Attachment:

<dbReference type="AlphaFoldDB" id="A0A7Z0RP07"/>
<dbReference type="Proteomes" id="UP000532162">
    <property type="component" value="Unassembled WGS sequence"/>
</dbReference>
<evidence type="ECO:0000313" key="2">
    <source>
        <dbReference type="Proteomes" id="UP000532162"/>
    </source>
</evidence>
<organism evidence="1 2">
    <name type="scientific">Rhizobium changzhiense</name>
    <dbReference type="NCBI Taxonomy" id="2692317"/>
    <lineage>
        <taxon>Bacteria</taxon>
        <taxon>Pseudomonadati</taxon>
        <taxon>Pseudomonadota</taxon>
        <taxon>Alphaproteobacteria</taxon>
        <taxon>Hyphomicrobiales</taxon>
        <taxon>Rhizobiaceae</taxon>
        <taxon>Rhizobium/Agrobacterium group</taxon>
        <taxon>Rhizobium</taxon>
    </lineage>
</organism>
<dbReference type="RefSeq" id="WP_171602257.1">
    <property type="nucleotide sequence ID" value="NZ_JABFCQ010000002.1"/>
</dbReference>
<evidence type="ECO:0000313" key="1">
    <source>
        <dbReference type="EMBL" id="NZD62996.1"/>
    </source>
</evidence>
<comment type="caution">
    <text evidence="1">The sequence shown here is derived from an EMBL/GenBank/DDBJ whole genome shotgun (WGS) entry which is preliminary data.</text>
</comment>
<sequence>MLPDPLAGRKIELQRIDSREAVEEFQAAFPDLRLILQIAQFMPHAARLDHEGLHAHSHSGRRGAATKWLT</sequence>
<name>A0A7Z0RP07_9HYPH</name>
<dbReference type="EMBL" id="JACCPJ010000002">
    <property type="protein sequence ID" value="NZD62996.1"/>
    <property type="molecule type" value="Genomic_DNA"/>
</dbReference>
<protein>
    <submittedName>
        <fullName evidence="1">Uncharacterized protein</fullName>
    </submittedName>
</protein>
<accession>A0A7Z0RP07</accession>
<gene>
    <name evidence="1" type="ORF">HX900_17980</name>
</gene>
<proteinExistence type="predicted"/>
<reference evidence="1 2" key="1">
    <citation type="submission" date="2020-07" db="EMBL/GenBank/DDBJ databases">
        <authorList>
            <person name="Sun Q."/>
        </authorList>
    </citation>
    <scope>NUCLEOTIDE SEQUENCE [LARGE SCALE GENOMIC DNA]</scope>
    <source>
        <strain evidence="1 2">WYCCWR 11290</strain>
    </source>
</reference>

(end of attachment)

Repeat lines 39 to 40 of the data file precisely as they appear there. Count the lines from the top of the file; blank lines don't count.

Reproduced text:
    <property type="molecule type" value="Genomic_DNA"/>
</dbReference>